Family Influences Breast Cancer Treatment Among Older Hispanics
Breast cancer treatment and race
The influence of the family in the treatment decision-making process for breast cancer may account the significant racial differences in breast cancer management, according to a new study. Published in the February 15, 2006 issue of CANCER, a peer-reviewed journal of the American Cancer Society, the study reveals that older, Hispanic women more than any other racial group, rely on family to make treatment decisions. Perhaps most important, patients who identified the family as the final treatment decision-maker were more likely to be treated with mastectomy rather than breast conserving surgery (BCS).
Previous studies have revealed racial and ethnic disparities in the treatment of breast cancer. For example, African-American and Hispanic women are less likely to receive BCS compared to whites, and more likely to die from their cancer than white women. The roots of these disparities may lie in socioeconomic or tumor-specific factors, but little is known about the contribution of physician-patient communication to treatment decisions and its impact on cancer management.
Rose C. Maly, M.D., M.S.P.H. and colleagues from the David Geffen School of Medicine at the University of California at Los Angeles interviewed 257 breast cancer patients aged 55 and above within three to nine months of their diagnosis. The objective of their study was to identify racial and ethnic differences in physician-patient communication and their impact on the treatment received.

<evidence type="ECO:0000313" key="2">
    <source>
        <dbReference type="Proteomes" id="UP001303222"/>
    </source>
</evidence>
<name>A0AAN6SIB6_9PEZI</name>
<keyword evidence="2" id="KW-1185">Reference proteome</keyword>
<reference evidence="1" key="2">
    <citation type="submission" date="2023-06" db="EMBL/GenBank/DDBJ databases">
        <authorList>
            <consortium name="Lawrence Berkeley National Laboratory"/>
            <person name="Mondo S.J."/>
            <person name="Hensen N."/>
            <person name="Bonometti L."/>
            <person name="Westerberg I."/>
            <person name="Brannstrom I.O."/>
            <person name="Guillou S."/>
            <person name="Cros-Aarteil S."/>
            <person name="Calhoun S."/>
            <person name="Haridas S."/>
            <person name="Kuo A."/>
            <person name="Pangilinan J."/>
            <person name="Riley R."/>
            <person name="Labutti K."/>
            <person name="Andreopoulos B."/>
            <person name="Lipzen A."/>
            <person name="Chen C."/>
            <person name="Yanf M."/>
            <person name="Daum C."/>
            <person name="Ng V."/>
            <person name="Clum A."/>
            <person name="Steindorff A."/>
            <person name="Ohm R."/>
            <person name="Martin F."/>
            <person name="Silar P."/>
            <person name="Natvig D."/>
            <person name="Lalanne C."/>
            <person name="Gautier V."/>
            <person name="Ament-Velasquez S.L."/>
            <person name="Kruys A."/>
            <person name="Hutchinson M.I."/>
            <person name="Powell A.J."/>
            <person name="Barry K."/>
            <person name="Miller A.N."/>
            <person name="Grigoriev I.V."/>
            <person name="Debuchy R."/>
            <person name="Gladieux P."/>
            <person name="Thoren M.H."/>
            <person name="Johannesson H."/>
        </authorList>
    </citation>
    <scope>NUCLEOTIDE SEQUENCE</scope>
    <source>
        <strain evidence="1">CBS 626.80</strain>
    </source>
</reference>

The researchers found that Hispanic women were significantly more likely to identify a family member as the final decision-maker for treatment than were African-Americans and whites, regardless of their acculturation to American society. About a quarter of African-Americans and whites identified the physician as the final decision-maker compared to just 10 percent of Hispanics. Women who identified a family member as the final decision-maker were also less likely to receive BCS than mastectomy.
"The study's findings that families may actually make the final breast cancer treatment decision, particularly in older Latinas regardless of acculturation, is an important new contribution to the literature on cancer decision-making," the authors conclude. Because Hispanics are the fastest growing and second largest ethnic group in the United States, they write, "the study results are of relevance to a growing number of cancer care providers."